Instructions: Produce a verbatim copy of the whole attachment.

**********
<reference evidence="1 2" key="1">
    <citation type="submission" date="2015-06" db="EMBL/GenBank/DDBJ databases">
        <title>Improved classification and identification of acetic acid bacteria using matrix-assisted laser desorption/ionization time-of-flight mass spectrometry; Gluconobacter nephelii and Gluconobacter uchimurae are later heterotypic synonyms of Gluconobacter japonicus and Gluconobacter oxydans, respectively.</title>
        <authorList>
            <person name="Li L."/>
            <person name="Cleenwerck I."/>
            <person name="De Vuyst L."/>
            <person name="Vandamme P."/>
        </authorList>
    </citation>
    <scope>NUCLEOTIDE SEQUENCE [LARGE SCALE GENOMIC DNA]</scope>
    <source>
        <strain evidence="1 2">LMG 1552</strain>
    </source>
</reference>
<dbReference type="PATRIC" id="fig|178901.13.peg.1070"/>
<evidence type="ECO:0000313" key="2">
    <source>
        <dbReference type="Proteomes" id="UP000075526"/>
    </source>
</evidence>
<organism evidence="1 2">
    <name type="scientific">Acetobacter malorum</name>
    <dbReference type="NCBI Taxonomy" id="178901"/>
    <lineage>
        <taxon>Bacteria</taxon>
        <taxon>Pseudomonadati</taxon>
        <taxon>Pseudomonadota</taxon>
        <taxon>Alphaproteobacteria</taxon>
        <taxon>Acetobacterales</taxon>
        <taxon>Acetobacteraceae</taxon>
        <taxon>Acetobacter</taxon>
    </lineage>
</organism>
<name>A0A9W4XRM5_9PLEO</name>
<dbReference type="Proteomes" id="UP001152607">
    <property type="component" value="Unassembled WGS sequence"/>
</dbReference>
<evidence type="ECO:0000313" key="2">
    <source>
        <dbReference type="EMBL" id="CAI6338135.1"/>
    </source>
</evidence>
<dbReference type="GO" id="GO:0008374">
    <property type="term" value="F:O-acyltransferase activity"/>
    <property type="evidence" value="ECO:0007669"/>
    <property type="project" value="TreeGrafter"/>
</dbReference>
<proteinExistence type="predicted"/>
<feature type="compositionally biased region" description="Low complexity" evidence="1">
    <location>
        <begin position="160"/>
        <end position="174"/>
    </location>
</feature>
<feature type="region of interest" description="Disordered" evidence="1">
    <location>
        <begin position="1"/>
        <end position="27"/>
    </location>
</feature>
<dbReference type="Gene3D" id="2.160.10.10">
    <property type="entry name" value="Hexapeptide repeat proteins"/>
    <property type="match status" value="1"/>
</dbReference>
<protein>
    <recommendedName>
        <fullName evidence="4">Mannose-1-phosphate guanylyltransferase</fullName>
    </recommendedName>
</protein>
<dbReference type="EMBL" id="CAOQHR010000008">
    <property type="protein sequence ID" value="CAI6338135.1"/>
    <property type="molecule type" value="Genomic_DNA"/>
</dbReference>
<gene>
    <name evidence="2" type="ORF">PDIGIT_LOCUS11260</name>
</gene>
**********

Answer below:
<reference evidence="1 2" key="1">
    <citation type="submission" date="2015-06" db="EMBL/GenBank/DDBJ databases">
        <title>Improved classification and identification of acetic acid bacteria using matrix-assisted laser desorption/ionization time-of-flight mass spectrometry; Gluconobacter nephelii and Gluconobacter uchimurae are later heterotypic synonyms of Gluconobacter japonicus and Gluconobacter oxydans, respectively.</title>
        <authorList>
            <person name="Li L."/>
            <person name="Cleenwerck I."/>
            <person name="De Vuyst L."/>
            <person name="Vandamme P."/>
        </authorList>
    </citation>
    <scope>NUCLEOTIDE SEQUENCE [LARGE SCALE GENOMIC DNA]</scope>
    <source>
        <strain evidence="1 2">LMG 1552</strain>
    </source>
</reference>
<dbReference type="PATRIC" id="fig|178901.13.peg.1070"/>
<evidence type="ECO:0000313" key="2">
    <source>
        <dbReference type="Proteomes" id="UP000075526"/>
    </source>
</evidence>
<organism evidence="1 2">
    <name type="scientific">Acetobacter malorum</name>
    <dbReference type="NCBI Taxonomy" id="178901"/>
    <lineage>
        <taxon>Bacteria</taxon>
        <taxon>Pseudomonadati</taxon>
        <taxon>Pseudomonadota</taxon>
        <taxon>Alphaproteobacteria</taxon>
        <taxon>Acetobacterales</taxon>
        <taxon>Acetobacteraceae</taxon>
        <taxon>Acetobacter</taxon>
    </lineage>
</organism>
<name>A0A9W4XRM5_9PLEO</name>
<dbReference type="Proteomes" id="UP001152607">
    <property type="component" value="Unassembled WGS sequence"/>
</dbReference>
<evidence type="ECO:0000313" key="2">
    <source>
        <dbReference type="EMBL" id="CAI6338135.1"/>
    </source>
</evidence>
<dbReference type="GO" id="GO:0008374">
    <property type="term" value="F:O-acyltransferase activity"/>
    <property type="evidence" value="ECO:0007669"/>
    <property type="project" value="TreeGrafter"/>
</dbReference>
<proteinExistence type="predicted"/>
<feature type="compositionally biased region" description="Low complexity" evidence="1">
    <location>
        <begin position="160"/>
        <end position="174"/>
    </location>
</feature>
<feature type="region of interest" description="Disordered" evidence="1">
    <location>
        <begin position="1"/>
        <end position="27"/>
    </location>
</feature>
<dbReference type="Gene3D" id="2.160.10.10">
    <property type="entry name" value="Hexapeptide repeat proteins"/>
    <property type="match status" value="1"/>
</dbReference>
<protein>
    <recommendedName>
        <fullName evidence="4">Mannose-1-phosphate guanylyltransferase</fullName>
    </recommendedName>
</protein>
<dbReference type="EMBL" id="CAOQHR010000008">
    <property type="protein sequence ID" value="CAI6338135.1"/>
    <property type="molecule type" value="Genomic_DNA"/>
</dbReference>
<gene>
    <name evidence="2" type="ORF">PDIGIT_LOCUS11260</name>
</gene>